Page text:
• Competitiveness and Resilience Partnership, or CoRe has been announced to invest in emerging technologies to fill the gap and Chinese ambitions to dominate the development of new age technologies such as 5G and quantum computing.
  • The two allies earmarked billions in funding for the deployment of secure 5G networks, committed to building digital infrastructure in developing countries and promised to collaborate on setting global digital standards.
  • Both sides have also signalled their intent to continue the Trump-era policy of pressure on China to reform economic practices such as “violations of intellectual property rights, forced technology transfer, excess capacity issues, and the use of trade distorting industrial subsidies”.
  • Both powers repeatedly emphasised their vision of a Free and Open Indo-Pacific that respects the rule of law, freedom of navigation, democratic norms and the use of peaceful means to settle disputes.
  • In the aftermath of the successful Quad Summit both parties expressed their continued support for the four-nation grouping of the United States, India, Australia and Japan. China’s human rights violations in Xinjiang, its heavy-handed suppression of protests in Hong Kong and military aggression towards Taiwan came in for heavy criticism.
  • Japanese premier plans to visit India as soon as situation permits following the COVID-19 pandemic. But the precursor of what will happen can already be seen from preview of US dealing by Japan.

Technology Partnership

  • Two powers will look to expand cooperation in sectors such as cybersecurity and emerging technologies.
  • During the tenure of previous Japanese PM both nations put together a digital research and innovation partnership that ran the gamut of technologies from AI and 5G to the Internet of Things and space research.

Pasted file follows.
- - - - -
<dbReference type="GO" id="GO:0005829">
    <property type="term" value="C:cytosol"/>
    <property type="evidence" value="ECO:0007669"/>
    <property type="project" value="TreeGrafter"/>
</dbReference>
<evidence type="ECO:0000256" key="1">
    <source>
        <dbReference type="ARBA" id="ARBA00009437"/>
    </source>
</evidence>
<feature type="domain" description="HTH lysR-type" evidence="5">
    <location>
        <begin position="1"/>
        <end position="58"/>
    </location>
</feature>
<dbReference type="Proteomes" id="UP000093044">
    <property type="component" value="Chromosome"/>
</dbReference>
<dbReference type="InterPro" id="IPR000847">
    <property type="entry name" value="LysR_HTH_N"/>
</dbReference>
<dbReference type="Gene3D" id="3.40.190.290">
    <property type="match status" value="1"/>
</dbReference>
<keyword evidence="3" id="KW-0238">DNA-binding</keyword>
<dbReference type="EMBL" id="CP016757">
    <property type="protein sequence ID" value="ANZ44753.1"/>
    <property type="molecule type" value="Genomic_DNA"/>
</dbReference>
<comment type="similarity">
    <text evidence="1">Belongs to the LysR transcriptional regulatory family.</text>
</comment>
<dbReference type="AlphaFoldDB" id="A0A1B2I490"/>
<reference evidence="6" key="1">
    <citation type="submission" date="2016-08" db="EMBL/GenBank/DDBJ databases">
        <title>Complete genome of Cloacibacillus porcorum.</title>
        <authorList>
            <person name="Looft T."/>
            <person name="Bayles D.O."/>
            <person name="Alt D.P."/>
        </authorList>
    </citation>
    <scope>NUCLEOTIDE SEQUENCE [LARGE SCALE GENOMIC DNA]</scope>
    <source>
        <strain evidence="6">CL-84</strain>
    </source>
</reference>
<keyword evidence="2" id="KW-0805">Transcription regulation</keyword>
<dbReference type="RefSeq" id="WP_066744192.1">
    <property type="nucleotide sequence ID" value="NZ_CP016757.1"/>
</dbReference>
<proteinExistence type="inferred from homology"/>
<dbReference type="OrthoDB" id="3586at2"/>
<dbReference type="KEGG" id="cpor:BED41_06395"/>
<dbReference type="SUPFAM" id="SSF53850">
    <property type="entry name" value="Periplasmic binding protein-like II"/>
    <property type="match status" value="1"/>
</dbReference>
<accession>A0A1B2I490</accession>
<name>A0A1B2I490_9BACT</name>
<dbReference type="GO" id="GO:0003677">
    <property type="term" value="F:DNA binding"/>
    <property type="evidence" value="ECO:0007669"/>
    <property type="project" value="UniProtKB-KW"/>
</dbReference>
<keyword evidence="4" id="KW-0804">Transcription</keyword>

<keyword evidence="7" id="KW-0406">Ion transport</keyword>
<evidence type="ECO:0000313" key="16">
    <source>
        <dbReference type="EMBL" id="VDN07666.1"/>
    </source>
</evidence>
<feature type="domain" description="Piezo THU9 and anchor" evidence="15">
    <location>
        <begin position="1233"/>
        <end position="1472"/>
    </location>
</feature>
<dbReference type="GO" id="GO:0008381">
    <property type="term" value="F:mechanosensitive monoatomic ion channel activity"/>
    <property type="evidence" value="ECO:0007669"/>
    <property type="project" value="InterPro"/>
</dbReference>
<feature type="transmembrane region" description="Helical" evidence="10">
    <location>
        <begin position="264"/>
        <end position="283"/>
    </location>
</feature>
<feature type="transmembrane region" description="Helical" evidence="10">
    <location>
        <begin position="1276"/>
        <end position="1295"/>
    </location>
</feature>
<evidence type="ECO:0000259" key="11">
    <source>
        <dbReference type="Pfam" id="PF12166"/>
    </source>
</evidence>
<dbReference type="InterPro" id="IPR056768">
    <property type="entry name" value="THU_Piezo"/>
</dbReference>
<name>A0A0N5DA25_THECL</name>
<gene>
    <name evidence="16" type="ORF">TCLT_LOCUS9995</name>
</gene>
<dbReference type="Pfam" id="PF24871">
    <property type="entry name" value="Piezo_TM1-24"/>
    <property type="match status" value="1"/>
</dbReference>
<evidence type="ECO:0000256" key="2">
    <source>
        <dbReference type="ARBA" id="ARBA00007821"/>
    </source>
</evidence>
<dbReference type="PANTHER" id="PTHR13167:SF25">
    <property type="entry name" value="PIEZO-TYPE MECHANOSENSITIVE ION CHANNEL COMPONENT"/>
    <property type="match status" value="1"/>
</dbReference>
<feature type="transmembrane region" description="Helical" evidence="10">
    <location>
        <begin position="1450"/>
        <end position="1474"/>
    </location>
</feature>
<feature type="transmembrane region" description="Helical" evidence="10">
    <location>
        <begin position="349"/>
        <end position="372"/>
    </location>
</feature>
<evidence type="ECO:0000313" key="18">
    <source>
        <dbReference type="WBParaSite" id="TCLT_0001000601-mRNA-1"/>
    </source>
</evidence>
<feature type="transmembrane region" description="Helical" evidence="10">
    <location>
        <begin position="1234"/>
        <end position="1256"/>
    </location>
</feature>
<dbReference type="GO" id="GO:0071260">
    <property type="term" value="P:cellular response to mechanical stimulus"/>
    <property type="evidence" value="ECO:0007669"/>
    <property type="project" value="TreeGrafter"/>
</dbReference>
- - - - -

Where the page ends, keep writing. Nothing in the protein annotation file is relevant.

• Leaders of the both the countries may look to deepen cooperation between research institutes and expand funding in light of China’s aforementioned technology investment programme.
  • It is yet unclear whether Mr. Suga will attempt to stir the pot and bring up the disagreements over India’s insistence on data localisation and continued reluctance to accede to global cybersecurity agreements such as the Budapest Convention.
  • Economic ties and infrastructure development are likely to be top drawer items on the agendas of New Delhi and Tokyo.
  • While Japan has poured in around $34 billion in investments into the Indian economy over the course of the last two decades, Japan is only India’s 12th largest trading partner, and trade volumes between the two stand at just a fifth of the value of India-China bilateral trade.
  • The upcoming summit will likely reaffirm Japan’s support for key manufacturing initiatives such as ‘Make in India’ and the Japan Industrial Townships.
  • Further, India will be keen to secure continued infrastructure investments in the strategically vital connectivity projects currently under way in the Northeast and the Andaman and Nicobar Islands.